Courtesy Centers for Disease Control and Prevention

Managing Mask Wearing Anxiety

Masks are now a requirement in Colorado when entering or moving within any public indoor space, and for some, wearing a mask can be very anxiety-provoking.

If you are experiencing anxiety related to wearing a mask you aren’t alone! About 25% of people may be experiencing mask-wearing anxiety with numbers that could be even higher among people with pre-existing anxiety, panic, or trauma.

We put together a video with some tips on how to cope if wearing a mask triggers anxiety for you.

Our mental health experts have been hosting Facebook Live events like the one above to soothe and support you and your family while we get through this and seek happiness, health and relief from social isolation.  Visit our Facebook page for our video library of past facebook live events.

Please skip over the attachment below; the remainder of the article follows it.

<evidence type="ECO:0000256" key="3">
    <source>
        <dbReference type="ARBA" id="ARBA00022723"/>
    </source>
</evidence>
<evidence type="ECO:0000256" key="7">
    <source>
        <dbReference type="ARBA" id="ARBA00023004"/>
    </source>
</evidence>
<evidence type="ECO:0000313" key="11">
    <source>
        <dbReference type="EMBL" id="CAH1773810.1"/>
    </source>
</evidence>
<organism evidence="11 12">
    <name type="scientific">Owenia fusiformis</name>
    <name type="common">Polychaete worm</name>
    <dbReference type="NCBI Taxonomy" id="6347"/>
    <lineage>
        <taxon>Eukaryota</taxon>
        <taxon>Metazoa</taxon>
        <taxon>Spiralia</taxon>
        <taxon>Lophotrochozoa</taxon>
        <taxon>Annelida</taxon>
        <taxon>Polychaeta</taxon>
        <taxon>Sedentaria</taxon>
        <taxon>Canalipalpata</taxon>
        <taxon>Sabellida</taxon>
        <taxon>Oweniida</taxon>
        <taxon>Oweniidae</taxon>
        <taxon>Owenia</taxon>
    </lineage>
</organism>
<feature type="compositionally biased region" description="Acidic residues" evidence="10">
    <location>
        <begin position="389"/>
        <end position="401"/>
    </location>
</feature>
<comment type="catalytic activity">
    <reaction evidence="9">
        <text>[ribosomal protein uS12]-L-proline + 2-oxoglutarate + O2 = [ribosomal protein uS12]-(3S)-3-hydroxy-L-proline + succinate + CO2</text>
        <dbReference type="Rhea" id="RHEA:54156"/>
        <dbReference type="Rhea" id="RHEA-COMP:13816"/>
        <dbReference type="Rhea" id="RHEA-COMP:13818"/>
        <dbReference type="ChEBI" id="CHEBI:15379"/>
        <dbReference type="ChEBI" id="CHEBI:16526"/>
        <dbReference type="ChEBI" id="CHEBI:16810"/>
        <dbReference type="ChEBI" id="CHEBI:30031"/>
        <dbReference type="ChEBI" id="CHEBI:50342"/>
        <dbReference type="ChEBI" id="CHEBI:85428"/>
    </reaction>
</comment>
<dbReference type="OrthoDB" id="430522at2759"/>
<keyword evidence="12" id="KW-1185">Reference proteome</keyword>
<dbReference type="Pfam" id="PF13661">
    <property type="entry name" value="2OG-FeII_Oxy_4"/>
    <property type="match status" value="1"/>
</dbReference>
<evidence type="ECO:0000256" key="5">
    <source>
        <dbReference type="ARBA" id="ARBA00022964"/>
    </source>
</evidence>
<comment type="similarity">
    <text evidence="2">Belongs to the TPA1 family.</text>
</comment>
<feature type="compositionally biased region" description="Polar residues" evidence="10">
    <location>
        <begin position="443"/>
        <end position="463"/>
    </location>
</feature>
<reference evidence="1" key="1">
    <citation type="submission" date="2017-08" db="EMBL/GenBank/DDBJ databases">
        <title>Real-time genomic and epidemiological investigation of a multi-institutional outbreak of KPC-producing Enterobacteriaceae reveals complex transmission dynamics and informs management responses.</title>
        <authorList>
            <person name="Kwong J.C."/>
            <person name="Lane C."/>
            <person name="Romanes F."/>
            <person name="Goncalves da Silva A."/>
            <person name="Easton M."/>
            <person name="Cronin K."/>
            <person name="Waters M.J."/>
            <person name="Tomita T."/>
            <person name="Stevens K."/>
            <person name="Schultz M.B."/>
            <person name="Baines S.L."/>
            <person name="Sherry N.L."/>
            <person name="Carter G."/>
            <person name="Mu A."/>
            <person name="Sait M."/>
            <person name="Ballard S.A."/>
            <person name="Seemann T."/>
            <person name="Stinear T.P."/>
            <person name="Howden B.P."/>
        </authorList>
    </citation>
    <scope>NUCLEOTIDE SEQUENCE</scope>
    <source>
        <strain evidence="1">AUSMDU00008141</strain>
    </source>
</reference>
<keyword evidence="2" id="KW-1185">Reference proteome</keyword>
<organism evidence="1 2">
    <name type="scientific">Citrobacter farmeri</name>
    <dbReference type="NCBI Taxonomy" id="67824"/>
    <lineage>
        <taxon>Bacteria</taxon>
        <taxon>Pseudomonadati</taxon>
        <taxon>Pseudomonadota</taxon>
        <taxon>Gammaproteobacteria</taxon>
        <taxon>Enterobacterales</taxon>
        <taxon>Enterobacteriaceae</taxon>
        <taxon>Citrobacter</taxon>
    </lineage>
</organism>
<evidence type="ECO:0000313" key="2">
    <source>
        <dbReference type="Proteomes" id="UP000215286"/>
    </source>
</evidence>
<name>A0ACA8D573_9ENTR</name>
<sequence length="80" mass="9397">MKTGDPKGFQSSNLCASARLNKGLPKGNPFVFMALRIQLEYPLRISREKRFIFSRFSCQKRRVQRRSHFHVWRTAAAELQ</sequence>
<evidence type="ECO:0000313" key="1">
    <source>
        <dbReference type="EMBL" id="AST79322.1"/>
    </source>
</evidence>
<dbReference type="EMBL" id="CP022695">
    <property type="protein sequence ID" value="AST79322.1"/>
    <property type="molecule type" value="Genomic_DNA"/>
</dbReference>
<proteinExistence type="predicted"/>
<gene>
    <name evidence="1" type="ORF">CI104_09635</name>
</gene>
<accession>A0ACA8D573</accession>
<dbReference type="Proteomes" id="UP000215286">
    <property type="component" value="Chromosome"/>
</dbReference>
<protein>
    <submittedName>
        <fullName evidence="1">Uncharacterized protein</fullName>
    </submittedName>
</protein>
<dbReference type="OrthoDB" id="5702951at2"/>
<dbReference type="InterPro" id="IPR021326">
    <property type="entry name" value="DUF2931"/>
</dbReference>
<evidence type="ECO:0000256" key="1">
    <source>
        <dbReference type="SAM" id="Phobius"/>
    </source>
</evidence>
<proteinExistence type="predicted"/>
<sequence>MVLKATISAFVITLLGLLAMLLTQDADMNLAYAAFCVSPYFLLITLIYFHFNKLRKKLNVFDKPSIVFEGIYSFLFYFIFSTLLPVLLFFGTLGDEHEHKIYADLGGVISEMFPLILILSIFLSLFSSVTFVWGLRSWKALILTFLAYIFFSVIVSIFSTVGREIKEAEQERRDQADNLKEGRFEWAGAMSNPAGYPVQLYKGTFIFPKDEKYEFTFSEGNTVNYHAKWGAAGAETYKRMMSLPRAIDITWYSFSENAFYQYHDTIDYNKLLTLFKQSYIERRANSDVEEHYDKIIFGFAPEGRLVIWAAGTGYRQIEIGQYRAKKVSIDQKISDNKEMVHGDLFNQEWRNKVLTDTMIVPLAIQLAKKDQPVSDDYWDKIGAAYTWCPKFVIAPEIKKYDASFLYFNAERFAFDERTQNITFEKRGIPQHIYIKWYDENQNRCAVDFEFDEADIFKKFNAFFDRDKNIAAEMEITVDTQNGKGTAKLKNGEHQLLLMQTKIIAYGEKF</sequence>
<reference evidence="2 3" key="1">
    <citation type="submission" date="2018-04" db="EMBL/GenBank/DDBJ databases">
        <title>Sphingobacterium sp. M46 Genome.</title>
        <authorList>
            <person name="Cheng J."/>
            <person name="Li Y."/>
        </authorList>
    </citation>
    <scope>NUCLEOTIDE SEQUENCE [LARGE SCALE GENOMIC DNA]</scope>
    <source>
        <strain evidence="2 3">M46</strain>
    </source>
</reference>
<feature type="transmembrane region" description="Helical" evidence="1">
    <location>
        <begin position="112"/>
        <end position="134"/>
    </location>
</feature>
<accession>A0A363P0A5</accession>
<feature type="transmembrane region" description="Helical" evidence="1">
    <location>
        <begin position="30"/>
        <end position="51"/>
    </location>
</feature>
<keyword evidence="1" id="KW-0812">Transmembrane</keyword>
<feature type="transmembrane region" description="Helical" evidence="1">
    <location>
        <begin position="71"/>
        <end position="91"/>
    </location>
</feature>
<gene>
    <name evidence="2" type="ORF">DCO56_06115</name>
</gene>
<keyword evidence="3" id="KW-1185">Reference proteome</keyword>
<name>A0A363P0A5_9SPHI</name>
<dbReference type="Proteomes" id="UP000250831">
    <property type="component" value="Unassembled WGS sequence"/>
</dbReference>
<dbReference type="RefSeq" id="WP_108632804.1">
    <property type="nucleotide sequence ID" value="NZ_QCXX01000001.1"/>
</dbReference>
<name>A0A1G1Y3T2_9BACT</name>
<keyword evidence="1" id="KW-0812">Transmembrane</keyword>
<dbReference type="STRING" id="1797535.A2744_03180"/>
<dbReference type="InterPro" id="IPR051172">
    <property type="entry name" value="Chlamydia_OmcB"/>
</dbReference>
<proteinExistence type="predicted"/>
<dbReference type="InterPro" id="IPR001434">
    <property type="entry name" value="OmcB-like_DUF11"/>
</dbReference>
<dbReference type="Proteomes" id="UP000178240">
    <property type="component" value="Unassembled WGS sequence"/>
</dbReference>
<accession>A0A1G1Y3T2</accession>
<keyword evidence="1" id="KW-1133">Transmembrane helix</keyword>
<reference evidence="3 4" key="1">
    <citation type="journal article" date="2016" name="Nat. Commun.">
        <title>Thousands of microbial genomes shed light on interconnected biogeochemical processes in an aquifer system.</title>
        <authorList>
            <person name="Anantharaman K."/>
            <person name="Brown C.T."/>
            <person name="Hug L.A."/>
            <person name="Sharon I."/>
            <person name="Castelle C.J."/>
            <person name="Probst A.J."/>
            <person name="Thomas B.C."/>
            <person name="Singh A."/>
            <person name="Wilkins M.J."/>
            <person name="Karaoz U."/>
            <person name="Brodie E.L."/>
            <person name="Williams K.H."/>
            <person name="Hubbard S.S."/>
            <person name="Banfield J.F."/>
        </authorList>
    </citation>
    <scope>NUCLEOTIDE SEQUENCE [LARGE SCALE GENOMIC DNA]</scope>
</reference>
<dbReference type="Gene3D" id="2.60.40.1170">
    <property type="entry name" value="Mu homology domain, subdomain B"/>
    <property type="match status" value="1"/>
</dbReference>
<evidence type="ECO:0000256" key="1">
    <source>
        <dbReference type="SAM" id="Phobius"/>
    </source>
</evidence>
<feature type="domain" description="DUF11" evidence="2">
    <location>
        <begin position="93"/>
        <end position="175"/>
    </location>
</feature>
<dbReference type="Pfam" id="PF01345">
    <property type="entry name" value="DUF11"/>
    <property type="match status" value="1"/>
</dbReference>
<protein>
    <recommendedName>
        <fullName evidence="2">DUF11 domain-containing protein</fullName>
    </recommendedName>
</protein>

How to Access Therapy & Psychiatry at Mind Springs Health

All Mind Springs Health offices are open for business virtually, providing services to the convenience of your social distancing space by video or over the phone. If you are not a current client, mental health therapy and psychiatry have never been easier to start.


Find county-specific COVID-19 related resources for Western Colorado

Mind Springs Health & West Springs Hospital partner with to bring you free, personalized tools to build resiliency, manage stress, improve mood, sleep better or simply find daily inspiration all on your desktop or mobile device.


If you have just lost your job-based health coverage, you likely qualify for a Special Enrollment Period. Visit HealthCare.Gov for information about health care options available to you and your family.